Class is coming to an end and students start packing up their instruments and getting ready to leave. At 9:30 a.m. the bell rings and students quickly make their way out of the door and start the walk to their next class. The room is quiet again.

    Concert Orchestra

    Concert orchestra class is after lunch. Concert orchestra consists mostly of ninth-grade students. Concert orchestra is the entry level orchestra at Greeley West, where most students start. Students can also audition to be placed in one of the higher-level orchestra classes. Nugent said that the pandemic put a pause on the growth of many middle school musicians, as there was no one to help or motivate them to practice during lockdown.

    The students start to tune and then play a more simplified version of the warm-ups. They play long tones, a chromatic scale and some bowing practice before moving onto a recall method. Nugent takes out his violin and plays a short rhythm and asks the class to play it back for him. It takes a few rounds of this for students to gain their confidence and play back the same rhythm.

    Nugent passes out the same Brandenburg arrangement to this class, and students take some time to individually practice. They only have a few minutes to get familiar with the music before Nugent asks them to play it as a group. The group slowly and timidly played the new piece, before they stop because the group wasn’t together anymore.

    “I thought we were at measure 27,” one student said.

    “I thought it was 29,” another said.

    “Wait, weren’t we at 30?” a third one said.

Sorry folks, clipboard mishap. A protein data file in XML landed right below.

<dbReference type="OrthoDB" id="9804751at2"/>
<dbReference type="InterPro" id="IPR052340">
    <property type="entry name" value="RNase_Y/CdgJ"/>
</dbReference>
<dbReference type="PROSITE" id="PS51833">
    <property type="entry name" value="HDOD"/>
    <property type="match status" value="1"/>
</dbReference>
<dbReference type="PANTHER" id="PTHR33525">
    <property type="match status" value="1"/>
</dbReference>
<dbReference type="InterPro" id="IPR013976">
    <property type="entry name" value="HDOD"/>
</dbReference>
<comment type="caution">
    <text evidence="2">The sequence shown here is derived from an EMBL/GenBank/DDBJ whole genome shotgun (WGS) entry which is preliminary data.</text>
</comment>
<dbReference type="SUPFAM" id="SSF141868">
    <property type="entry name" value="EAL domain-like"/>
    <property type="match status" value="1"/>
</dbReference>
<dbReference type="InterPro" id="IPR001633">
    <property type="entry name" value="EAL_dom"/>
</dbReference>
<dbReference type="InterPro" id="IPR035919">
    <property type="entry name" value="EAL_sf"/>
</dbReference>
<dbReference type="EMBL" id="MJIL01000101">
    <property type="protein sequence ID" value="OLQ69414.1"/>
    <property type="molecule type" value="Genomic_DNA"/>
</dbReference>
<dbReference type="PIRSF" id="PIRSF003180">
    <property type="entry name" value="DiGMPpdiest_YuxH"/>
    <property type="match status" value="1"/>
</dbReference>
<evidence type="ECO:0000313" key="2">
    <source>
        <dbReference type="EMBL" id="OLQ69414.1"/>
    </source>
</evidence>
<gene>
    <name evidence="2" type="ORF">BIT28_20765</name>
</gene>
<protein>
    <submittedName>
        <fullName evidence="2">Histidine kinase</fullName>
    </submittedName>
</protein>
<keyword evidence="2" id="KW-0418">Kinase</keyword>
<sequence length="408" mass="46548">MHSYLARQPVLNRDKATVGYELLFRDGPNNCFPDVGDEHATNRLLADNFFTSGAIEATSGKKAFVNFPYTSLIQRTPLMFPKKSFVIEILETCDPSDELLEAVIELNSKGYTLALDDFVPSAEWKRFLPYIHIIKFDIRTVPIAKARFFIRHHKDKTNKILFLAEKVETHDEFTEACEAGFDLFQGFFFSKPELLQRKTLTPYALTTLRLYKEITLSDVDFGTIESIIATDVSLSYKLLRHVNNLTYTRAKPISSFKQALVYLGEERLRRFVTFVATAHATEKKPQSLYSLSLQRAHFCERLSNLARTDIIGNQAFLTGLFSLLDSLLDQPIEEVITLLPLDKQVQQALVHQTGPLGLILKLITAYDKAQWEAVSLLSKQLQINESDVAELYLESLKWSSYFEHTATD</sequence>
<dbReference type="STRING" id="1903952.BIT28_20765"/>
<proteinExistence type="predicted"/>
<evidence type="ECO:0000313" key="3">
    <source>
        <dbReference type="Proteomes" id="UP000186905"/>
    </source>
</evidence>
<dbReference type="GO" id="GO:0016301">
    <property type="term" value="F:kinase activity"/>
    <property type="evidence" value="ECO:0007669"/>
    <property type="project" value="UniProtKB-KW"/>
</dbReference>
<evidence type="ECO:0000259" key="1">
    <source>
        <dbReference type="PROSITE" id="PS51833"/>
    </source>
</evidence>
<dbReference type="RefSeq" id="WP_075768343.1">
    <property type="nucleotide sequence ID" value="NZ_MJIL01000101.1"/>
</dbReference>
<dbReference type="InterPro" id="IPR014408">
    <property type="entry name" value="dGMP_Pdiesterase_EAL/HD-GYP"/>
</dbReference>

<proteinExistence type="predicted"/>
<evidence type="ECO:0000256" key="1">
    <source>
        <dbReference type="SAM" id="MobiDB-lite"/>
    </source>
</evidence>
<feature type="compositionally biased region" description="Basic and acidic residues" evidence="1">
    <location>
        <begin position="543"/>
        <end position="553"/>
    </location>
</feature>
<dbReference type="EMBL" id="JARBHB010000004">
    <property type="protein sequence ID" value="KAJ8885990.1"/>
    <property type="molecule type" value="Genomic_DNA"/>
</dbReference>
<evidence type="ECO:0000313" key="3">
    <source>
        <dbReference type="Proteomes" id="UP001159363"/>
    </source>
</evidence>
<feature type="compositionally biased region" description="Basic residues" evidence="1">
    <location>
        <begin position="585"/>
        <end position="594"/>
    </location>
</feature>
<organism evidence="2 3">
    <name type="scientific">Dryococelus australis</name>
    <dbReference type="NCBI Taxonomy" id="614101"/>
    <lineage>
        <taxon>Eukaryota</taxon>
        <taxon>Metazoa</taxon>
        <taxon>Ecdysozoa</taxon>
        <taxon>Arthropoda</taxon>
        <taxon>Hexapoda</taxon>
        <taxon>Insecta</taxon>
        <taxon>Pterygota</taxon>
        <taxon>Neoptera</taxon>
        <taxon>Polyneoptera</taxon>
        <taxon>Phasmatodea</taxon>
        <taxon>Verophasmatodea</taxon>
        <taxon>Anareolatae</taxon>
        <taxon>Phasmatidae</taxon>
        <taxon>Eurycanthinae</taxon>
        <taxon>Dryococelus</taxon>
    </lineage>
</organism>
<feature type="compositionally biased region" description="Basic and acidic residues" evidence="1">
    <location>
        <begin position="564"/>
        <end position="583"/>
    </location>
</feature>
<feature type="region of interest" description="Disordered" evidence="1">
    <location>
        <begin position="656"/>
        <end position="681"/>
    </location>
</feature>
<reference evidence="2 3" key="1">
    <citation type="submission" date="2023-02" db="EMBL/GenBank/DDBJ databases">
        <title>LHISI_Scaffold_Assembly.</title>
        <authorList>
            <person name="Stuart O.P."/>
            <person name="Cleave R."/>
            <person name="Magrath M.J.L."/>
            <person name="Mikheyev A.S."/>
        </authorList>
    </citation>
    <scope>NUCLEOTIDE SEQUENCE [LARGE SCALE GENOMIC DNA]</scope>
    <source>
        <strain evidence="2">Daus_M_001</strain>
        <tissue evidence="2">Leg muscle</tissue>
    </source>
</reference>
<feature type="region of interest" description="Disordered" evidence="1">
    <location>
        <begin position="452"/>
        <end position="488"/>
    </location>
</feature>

That kind of confusion is normal when first playing a piece.

    Nugent said that it is easier to see what’s wrong with technique on a string instrument because he can see it, whereas with other instruments it may be harder to tell.

    “I don’t even necessarily have to hear them. If I see a kid’s bow going the wrong way, that’s wrong. I see that kid’s finger is in the wrong place, that’s wrong. Hearing makes the problems obvious, but it’s also obvious because I can see it,” Nugent said.

    Nugent tells his students to use their pointer finger to push on the bow so that it can help with the tone, as notes were unintentionally fading out when students got to the top point of their bow. He has students play a measure, rest for one, and play again. This lets students pause and think about the music. Students continue this method, allowing them to think of one measure at a time and become comfortable with the piece.

    Students start packing up their instruments as it’s time to leave, and the bell rings at 1:50 p.m. The room is quiet again, but it doesn’t last too long as the chamber orchestra kids start to come in. Chamber is the most advanced orchestra class offered at Greeley West.